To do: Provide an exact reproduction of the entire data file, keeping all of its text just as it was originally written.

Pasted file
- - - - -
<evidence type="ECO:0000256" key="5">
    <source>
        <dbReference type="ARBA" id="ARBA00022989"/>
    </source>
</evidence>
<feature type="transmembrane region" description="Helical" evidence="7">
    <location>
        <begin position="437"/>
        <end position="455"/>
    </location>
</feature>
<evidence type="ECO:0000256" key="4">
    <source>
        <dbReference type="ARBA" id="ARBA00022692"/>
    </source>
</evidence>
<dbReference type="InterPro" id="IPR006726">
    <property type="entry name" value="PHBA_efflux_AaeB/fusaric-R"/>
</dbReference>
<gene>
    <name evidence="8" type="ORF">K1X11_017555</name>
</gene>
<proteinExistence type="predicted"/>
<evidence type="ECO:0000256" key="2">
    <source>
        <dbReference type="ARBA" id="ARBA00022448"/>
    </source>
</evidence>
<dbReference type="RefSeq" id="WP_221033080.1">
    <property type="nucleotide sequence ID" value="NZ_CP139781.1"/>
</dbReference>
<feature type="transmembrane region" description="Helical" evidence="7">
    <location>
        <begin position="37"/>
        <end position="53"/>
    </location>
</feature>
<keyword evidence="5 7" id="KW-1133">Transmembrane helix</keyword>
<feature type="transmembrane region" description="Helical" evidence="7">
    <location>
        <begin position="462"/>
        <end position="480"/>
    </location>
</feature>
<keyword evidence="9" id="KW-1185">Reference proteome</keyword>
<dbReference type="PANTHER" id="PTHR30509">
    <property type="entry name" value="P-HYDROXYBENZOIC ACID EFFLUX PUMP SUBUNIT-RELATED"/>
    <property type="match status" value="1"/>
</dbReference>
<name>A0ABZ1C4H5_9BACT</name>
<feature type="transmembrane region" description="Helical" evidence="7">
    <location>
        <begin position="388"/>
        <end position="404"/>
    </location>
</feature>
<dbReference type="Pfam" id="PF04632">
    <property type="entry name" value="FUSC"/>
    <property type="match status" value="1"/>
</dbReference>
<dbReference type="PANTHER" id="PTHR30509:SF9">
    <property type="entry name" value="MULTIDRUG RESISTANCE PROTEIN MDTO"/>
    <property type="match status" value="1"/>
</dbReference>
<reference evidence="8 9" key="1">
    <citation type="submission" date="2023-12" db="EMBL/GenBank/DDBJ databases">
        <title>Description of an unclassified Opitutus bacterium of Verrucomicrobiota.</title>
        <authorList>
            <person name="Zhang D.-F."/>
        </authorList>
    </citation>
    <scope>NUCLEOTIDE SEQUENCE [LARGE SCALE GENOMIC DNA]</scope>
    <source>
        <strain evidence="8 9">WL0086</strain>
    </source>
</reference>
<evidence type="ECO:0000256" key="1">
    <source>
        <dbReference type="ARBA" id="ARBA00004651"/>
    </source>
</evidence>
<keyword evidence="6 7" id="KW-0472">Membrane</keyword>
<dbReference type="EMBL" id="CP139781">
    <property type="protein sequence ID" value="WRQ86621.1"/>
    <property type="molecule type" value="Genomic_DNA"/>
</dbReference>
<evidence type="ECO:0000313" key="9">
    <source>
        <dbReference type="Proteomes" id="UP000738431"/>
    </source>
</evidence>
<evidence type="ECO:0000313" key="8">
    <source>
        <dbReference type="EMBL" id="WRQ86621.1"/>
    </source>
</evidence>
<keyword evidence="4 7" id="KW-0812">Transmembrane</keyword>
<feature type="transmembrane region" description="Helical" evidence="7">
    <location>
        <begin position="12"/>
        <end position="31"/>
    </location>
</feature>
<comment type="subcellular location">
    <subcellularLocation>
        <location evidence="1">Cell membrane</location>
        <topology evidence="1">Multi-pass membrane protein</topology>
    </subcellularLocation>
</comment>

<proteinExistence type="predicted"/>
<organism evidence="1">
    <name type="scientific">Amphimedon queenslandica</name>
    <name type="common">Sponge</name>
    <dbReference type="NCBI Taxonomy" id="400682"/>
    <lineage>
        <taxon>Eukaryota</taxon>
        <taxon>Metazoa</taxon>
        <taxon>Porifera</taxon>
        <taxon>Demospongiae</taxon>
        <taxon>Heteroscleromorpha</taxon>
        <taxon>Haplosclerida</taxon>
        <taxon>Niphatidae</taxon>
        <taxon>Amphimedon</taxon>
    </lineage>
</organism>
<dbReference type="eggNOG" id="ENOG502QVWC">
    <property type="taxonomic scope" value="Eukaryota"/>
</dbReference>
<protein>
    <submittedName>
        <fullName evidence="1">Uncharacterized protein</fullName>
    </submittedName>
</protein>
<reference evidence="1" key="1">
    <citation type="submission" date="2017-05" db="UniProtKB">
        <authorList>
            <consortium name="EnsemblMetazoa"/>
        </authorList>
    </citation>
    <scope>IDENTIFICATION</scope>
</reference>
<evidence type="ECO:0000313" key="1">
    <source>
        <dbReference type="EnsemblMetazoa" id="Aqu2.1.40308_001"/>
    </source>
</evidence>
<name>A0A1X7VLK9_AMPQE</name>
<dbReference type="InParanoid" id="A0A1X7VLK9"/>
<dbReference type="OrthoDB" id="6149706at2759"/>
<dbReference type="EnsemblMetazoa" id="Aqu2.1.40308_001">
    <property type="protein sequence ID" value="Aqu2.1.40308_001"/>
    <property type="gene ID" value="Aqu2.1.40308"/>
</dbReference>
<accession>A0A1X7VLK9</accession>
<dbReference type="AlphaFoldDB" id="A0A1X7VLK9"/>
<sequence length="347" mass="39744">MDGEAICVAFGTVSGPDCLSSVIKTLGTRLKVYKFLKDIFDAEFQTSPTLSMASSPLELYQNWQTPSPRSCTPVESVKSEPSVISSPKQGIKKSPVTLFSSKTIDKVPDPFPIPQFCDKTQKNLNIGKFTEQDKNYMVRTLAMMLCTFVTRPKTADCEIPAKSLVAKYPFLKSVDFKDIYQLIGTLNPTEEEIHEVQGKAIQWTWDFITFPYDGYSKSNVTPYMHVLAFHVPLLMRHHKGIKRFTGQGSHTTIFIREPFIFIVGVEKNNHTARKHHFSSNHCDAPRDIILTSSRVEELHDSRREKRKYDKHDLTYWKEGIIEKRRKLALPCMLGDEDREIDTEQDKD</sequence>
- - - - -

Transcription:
<evidence type="ECO:0000256" key="5">
    <source>
        <dbReference type="ARBA" id="ARBA00022989"/>
    </source>
</evidence>
<feature type="transmembrane region" description="Helical" evidence="7">
    <location>
        <begin position="437"/>
        <end position="455"/>
    </location>
</feature>
<evidence type="ECO:0000256" key="4">
    <source>
        <dbReference type="ARBA" id="ARBA00022692"/>
    </source>
</evidence>
<dbReference type="InterPro" id="IPR006726">
    <property type="entry name" value="PHBA_efflux_AaeB/fusaric-R"/>
</dbReference>
<gene>
    <name evidence="8" type="ORF">K1X11_017555</name>
</gene>
<proteinExistence type="predicted"/>
<evidence type="ECO:0000256" key="2">
    <source>
        <dbReference type="ARBA" id="ARBA00022448"/>
    </source>
</evidence>
<dbReference type="RefSeq" id="WP_221033080.1">
    <property type="nucleotide sequence ID" value="NZ_CP139781.1"/>
</dbReference>
<feature type="transmembrane region" description="Helical" evidence="7">
    <location>
        <begin position="37"/>
        <end position="53"/>
    </location>
</feature>
<keyword evidence="5 7" id="KW-1133">Transmembrane helix</keyword>
<feature type="transmembrane region" description="Helical" evidence="7">
    <location>
        <begin position="462"/>
        <end position="480"/>
    </location>
</feature>
<keyword evidence="9" id="KW-1185">Reference proteome</keyword>
<dbReference type="PANTHER" id="PTHR30509">
    <property type="entry name" value="P-HYDROXYBENZOIC ACID EFFLUX PUMP SUBUNIT-RELATED"/>
    <property type="match status" value="1"/>
</dbReference>
<name>A0ABZ1C4H5_9BACT</name>
<feature type="transmembrane region" description="Helical" evidence="7">
    <location>
        <begin position="388"/>
        <end position="404"/>
    </location>
</feature>
<dbReference type="Pfam" id="PF04632">
    <property type="entry name" value="FUSC"/>
    <property type="match status" value="1"/>
</dbReference>
<dbReference type="PANTHER" id="PTHR30509:SF9">
    <property type="entry name" value="MULTIDRUG RESISTANCE PROTEIN MDTO"/>
    <property type="match status" value="1"/>
</dbReference>
<reference evidence="8 9" key="1">
    <citation type="submission" date="2023-12" db="EMBL/GenBank/DDBJ databases">
        <title>Description of an unclassified Opitutus bacterium of Verrucomicrobiota.</title>
        <authorList>
            <person name="Zhang D.-F."/>
        </authorList>
    </citation>
    <scope>NUCLEOTIDE SEQUENCE [LARGE SCALE GENOMIC DNA]</scope>
    <source>
        <strain evidence="8 9">WL0086</strain>
    </source>
</reference>
<evidence type="ECO:0000256" key="1">
    <source>
        <dbReference type="ARBA" id="ARBA00004651"/>
    </source>
</evidence>
<keyword evidence="6 7" id="KW-0472">Membrane</keyword>
<dbReference type="EMBL" id="CP139781">
    <property type="protein sequence ID" value="WRQ86621.1"/>
    <property type="molecule type" value="Genomic_DNA"/>
</dbReference>
<evidence type="ECO:0000313" key="9">
    <source>
        <dbReference type="Proteomes" id="UP000738431"/>
    </source>
</evidence>
<evidence type="ECO:0000313" key="8">
    <source>
        <dbReference type="EMBL" id="WRQ86621.1"/>
    </source>
</evidence>
<keyword evidence="4 7" id="KW-0812">Transmembrane</keyword>
<feature type="transmembrane region" description="Helical" evidence="7">
    <location>
        <begin position="12"/>
        <end position="31"/>
    </location>
</feature>
<comment type="subcellular location">
    <subcellularLocation>
        <location evidence="1">Cell membrane</location>
        <topology evidence="1">Multi-pass membrane protein</topology>
    </subcellularLocation>
</comment>

<proteinExistence type="predicted"/>
<organism evidence="1">
    <name type="scientific">Amphimedon queenslandica</name>
    <name type="common">Sponge</name>
    <dbReference type="NCBI Taxonomy" id="400682"/>
    <lineage>
        <taxon>Eukaryota</taxon>
        <taxon>Metazoa</taxon>
        <taxon>Porifera</taxon>
        <taxon>Demospongiae</taxon>
        <taxon>Heteroscleromorpha</taxon>
        <taxon>Haplosclerida</taxon>
        <taxon>Niphatidae</taxon>
        <taxon>Amphimedon</taxon>
    </lineage>
</organism>
<dbReference type="eggNOG" id="ENOG502QVWC">
    <property type="taxonomic scope" value="Eukaryota"/>
</dbReference>
<protein>
    <submittedName>
        <fullName evidence="1">Uncharacterized protein</fullName>
    </submittedName>
</protein>
<reference evidence="1" key="1">
    <citation type="submission" date="2017-05" db="UniProtKB">
        <authorList>
            <consortium name="EnsemblMetazoa"/>
        </authorList>
    </citation>
    <scope>IDENTIFICATION</scope>
</reference>
<evidence type="ECO:0000313" key="1">
    <source>
        <dbReference type="EnsemblMetazoa" id="Aqu2.1.40308_001"/>
    </source>
</evidence>
<name>A0A1X7VLK9_AMPQE</name>
<dbReference type="InParanoid" id="A0A1X7VLK9"/>
<dbReference type="OrthoDB" id="6149706at2759"/>
<dbReference type="EnsemblMetazoa" id="Aqu2.1.40308_001">
    <property type="protein sequence ID" value="Aqu2.1.40308_001"/>
    <property type="gene ID" value="Aqu2.1.40308"/>
</dbReference>
<accession>A0A1X7VLK9</accession>
<dbReference type="AlphaFoldDB" id="A0A1X7VLK9"/>
<sequence length="347" mass="39744">MDGEAICVAFGTVSGPDCLSSVIKTLGTRLKVYKFLKDIFDAEFQTSPTLSMASSPLELYQNWQTPSPRSCTPVESVKSEPSVISSPKQGIKKSPVTLFSSKTIDKVPDPFPIPQFCDKTQKNLNIGKFTEQDKNYMVRTLAMMLCTFVTRPKTADCEIPAKSLVAKYPFLKSVDFKDIYQLIGTLNPTEEEIHEVQGKAIQWTWDFITFPYDGYSKSNVTPYMHVLAFHVPLLMRHHKGIKRFTGQGSHTTIFIREPFIFIVGVEKNNHTARKHHFSSNHCDAPRDIILTSSRVEELHDSRREKRKYDKHDLTYWKEGIIEKRRKLALPCMLGDEDREIDTEQDKD</sequence>